Replacing animals

We want to see all experiments that cause animals to suffer replaced with humane alternatives. 

Useful alternative approaches

  • the use of isolated cells and tissues 
  • using computers and mathematics to model biological processes and predict the effects of chemicals and drugs  
  • designing ways of doing experiments safely in human volunteers 
  • using simple organisms, such as bacteria, to study basic biological processes 
  • exploring new advanced technologies such as robotics, molecular techniques, tissue engineering and 'organs-on-microchips'
  • not doing the experiment at all is one option - we encourage greater consideration of whether animal use could be avoided through more critical ethical review.

Why is it difficult to replace animals?

  • The potential for replacing animals depends on the nature and aim of each experiment. Human volunteers cannot be used in potentially harmful experiments and isolated cells and tissues may not be able to give a complete picture of what happens in a complicated living system. A better understanding of the scientific barriers to replacement is needed so that research can be directed at overcoming these.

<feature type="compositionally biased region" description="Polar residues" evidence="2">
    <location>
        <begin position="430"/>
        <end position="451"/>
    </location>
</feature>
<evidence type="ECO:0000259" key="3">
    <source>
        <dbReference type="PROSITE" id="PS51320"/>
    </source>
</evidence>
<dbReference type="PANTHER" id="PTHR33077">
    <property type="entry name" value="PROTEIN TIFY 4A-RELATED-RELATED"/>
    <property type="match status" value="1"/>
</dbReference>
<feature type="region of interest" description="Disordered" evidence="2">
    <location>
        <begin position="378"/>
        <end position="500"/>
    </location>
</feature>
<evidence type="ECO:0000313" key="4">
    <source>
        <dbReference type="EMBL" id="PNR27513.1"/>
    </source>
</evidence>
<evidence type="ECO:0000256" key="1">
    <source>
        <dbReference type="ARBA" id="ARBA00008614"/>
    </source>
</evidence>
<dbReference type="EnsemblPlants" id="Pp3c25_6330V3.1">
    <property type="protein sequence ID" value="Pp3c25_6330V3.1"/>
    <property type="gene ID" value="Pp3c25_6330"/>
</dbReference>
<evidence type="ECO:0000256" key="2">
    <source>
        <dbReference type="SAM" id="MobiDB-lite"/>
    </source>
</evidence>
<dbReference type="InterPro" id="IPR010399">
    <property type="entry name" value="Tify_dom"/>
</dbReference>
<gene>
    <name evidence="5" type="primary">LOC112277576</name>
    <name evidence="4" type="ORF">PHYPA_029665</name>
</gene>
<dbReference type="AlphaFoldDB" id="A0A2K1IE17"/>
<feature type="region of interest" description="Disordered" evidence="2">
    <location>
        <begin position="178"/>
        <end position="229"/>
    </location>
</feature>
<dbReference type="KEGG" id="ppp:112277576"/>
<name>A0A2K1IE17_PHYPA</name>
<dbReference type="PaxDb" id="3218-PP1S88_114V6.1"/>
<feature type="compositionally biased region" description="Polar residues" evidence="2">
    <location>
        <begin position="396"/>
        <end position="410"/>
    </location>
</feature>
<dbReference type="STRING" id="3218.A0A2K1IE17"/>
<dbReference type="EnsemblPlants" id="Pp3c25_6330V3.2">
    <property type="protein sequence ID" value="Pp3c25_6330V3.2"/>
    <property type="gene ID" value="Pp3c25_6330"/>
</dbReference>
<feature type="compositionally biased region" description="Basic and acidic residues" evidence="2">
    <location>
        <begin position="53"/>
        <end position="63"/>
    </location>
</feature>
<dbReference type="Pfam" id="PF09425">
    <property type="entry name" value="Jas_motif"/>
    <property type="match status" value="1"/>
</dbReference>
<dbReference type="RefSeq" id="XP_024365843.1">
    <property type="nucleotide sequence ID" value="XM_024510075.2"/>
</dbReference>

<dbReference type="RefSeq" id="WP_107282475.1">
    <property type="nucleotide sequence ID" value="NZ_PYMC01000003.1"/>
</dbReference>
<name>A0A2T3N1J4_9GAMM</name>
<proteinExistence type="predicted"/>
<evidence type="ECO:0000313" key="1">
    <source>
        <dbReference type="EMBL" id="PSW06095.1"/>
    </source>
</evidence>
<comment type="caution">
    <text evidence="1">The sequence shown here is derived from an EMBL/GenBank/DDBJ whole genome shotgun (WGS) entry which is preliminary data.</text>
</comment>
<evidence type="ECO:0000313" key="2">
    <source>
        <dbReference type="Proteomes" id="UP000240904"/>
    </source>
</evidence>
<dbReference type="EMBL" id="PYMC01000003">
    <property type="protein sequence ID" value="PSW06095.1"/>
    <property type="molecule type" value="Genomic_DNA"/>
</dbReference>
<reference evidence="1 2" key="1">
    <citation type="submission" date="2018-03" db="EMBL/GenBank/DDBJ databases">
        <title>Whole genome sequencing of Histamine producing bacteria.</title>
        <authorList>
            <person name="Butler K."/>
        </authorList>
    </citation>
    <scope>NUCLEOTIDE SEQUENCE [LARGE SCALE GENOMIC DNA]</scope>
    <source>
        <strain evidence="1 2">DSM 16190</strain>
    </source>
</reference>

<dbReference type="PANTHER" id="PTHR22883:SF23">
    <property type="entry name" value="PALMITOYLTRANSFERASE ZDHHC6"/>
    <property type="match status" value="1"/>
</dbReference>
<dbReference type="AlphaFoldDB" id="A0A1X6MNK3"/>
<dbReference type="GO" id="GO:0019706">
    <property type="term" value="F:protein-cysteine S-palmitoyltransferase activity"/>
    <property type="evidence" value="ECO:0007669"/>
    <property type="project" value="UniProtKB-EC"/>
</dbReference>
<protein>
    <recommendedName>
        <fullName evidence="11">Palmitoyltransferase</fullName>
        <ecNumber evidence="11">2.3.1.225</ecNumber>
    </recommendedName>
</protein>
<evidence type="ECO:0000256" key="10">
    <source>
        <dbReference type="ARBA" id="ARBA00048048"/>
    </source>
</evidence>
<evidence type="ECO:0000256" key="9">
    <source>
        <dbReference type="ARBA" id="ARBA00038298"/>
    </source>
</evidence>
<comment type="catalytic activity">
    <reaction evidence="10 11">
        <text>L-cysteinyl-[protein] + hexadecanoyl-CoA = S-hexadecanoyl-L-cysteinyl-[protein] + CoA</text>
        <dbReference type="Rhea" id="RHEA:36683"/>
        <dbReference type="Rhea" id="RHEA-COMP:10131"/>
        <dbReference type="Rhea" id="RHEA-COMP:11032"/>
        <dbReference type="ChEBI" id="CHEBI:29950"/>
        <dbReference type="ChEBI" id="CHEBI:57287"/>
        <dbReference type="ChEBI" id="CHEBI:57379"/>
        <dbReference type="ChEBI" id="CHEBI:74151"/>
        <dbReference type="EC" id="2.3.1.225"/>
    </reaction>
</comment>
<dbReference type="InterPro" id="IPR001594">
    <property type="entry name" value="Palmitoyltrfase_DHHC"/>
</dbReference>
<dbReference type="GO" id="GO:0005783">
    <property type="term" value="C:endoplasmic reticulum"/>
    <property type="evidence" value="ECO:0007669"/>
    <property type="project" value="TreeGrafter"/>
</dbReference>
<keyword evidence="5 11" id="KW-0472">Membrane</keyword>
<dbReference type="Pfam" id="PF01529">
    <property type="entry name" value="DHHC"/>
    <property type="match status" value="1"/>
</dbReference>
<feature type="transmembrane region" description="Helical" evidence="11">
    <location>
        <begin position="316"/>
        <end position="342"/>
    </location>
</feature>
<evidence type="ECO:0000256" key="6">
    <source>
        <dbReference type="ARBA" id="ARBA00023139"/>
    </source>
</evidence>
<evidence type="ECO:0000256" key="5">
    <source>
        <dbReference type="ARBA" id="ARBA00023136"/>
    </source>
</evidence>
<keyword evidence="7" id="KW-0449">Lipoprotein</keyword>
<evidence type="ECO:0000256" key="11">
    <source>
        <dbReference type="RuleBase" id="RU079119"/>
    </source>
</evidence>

• Scientists often have preferred ways of working. Changing their approach requires persuasion, increased communication and training in the use of alternatives.
  • Developing alternative methods, and showing that they work, takes time and resources.
  • Many laws and regulations on product safety (from industrial chemicals to medicines) require information from animal tests. Getting these tests replaced takes time, especially when many different countries are involved.

What we are doing

Related weblinks

  • Altweb - Alternatives to Animal Testing Website 
  • Animal Free Research UK - Replacing Animals in Medical Research
  • FRAME - Fund for the Replacement of Animals in Medical Experiments
  • NC3Rs - National Centre for the Replacement, Refinement and Reduction of Animals in Research  

Read our blog

Wild animals used in vaccine tests: What's being done to help.

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